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Upper Hutt (Wellington, New Zealand)


Last modified: 2013-06-07 by ian macdonald
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Presentation on Upper Hutt

Upper Hutt is one of the four cities that make up the Wellington Urban Area. It is located at the north of the valley of the Hutt River, which flows into the northern end of Wellington's Port Nicholson harbour. With a population of about 35,000, it is slightly smaller than its southern neighbour (and fierce rival) Lower Hutt.

Upper Hutt was originally known as Orongomai, and was the home of Ngai Tara and Te Atiawa Maori in pre-European times. The first European settlers arrived shortly after 1840, and the settlement of Upper Hutt was founded in 1848 by James Brown. It was declared a town in 1906, and proclaimed a City in 1966.

The city is sited at a point where the Hutt River first widens into a floodplain after travelling through rough hill country, and as such it is better connected to the cities of Lower Hutt and Wellington to the south than with centres to the north. A winding highway crosses the Tararua Ranges to the northeast, connecting the city with the cities of Napier and Hastings on the North Island's east coast. The railway connection with these cities is via one of the country's longest rail tunnels, although until the 1950s a mountain railway system operated across the slopes of the Rimutakas.

The city is long associated with the New Zealand Army, who have operated a training camp in the suburb of Trentham for many years.
James Dignan, 13 July 2006

Description of the flag

The flag of the City of Upper Hutt in New Zealand is described at the council page on the arms:

The City in 1982 produced, with the consent of the New Zealand Herald, a flag to be flown on appropriate occasions. One is on permanent display in Council Chambers and another is flown outside the Civic Administration Building during office hours. It consists of the City colours (gold across maroon quarters) with the shield in the middle."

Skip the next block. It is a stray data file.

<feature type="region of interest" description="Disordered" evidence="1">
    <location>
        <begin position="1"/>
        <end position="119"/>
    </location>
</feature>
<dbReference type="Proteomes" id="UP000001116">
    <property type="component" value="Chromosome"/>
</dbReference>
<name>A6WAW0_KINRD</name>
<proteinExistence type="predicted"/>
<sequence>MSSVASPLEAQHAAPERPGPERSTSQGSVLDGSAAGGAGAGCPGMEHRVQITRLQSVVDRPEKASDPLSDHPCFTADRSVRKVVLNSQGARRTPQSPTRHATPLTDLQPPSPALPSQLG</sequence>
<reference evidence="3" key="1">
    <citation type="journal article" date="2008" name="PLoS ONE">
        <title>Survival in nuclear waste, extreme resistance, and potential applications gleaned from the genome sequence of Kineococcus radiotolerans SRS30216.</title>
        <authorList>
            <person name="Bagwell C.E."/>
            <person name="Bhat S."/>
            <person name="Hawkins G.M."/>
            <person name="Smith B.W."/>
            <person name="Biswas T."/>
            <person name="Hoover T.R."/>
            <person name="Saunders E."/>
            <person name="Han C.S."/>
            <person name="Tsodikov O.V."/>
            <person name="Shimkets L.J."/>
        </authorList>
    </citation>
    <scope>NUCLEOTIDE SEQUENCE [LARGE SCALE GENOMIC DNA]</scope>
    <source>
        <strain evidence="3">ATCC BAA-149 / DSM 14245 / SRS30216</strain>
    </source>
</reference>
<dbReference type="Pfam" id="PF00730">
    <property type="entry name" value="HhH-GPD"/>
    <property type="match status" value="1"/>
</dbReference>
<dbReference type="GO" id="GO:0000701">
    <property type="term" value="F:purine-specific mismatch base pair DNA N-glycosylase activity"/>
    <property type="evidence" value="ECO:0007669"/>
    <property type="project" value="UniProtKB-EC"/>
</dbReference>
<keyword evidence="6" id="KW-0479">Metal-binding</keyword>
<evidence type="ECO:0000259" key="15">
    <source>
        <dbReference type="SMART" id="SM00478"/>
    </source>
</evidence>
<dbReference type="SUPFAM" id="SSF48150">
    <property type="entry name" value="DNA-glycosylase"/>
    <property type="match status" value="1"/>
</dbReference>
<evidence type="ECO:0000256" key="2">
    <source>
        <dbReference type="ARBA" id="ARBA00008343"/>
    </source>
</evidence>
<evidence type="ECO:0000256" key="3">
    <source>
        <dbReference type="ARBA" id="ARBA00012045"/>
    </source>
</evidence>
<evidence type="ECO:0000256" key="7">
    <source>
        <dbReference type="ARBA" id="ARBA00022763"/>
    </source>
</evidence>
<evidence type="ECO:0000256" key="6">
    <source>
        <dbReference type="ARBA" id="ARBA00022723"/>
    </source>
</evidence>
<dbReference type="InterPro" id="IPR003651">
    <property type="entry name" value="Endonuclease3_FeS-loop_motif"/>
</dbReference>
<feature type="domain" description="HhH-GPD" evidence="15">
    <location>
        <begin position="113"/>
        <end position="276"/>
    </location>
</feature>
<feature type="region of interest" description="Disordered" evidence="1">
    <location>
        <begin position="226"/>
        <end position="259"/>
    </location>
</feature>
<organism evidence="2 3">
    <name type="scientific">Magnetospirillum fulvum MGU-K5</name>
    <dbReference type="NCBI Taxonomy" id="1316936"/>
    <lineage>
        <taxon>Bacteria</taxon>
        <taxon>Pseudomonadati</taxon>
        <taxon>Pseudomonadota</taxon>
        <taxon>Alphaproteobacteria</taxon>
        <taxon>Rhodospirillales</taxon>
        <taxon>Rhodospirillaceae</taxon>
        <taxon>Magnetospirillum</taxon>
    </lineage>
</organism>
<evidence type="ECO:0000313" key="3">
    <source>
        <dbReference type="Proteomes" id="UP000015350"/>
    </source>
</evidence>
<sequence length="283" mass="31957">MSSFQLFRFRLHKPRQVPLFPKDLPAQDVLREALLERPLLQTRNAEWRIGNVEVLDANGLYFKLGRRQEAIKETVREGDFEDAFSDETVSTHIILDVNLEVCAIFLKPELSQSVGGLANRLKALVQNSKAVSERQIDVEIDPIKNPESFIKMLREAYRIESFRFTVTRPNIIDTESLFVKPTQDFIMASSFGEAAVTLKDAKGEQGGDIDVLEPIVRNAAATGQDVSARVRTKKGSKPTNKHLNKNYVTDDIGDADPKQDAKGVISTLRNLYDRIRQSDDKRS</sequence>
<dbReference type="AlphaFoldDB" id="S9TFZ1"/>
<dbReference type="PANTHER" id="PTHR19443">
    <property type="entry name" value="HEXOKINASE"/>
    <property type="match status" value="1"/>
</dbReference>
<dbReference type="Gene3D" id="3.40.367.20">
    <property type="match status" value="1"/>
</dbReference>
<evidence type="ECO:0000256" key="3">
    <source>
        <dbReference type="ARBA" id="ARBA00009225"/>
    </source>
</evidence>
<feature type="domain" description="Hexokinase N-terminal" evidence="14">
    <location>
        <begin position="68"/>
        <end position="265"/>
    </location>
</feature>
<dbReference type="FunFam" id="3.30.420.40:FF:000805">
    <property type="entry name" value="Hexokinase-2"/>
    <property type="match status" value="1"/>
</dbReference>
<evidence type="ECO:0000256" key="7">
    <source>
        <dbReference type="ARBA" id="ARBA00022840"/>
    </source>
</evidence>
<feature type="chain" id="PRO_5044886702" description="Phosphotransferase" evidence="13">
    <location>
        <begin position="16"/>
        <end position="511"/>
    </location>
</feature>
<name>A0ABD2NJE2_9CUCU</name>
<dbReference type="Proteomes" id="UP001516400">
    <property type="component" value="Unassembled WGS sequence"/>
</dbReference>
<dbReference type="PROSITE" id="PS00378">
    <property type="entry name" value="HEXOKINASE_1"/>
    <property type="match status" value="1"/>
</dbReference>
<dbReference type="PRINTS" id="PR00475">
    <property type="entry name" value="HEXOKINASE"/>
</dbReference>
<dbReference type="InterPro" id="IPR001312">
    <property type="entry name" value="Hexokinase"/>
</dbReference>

Valentin Poposki, 12 July 2006

Description of the coat of arms, from the same page:

The arms are made up of a shield, a crest, supporters, and a motte scroll. In front of the rock in the Crest, a New Zealand Falcon is portrayed. The New Zealand Falcon (Bush Hawke - Karearea) was very prevalent in the Upper Hutt Valley in earlier times and some still survive in the area. It preys on the forest birds including the pigeon depicted in the Arms and is described as probably the most fearless of all this country's native birds.

The two birds in the Shield are Pigeons (Hemiphaga Novaeseelandiae) also representing the early bird life in the Valley's bush, also in existence. The wavy band is a representation of the Hutt River and indicates its importance in the City of Upper Hutt.

The bottom portion shows a Totara tree (Podocarpus Totara) which symbolises the original vegetation that abounded on the Valley floor. Some are still preserved in Trentham Memorial Park and in early days many of these trees in the valley measured in metres across the butt and were a hundred feet in height before a branch appeared from the trunk.

Finally, the Motto translated into English means "Nothing higher nor more beautiful". This was chosen to record that the City has special physical features and a lovely setting.

The mountainous nature of some of the terrain (the City boundaries extend to the top of the Rimutakas and Akatarawas), the presence of the hills and trees that form so many of the views, the close affinity of the City and farm, and the varied beauty of the river valleys, form a combination within the City boundaries which is most unusual and could well be unique in the context of world Cities.

The Council's advisors on the question of the adoption of the Motto felt that it was not appropriate to indulge in superlatives, and what has emerged is not an extravagant claim but a simple justified statement.

Valentin Poposki, 20 December 2008

Would I be correct in thinking they mean a gold cross and maroon quarters? That is a maroon field with a gold cross, and the escutcheon (without crest and motto) in the centre of the cross?
Laurence Jones, 13 July 2006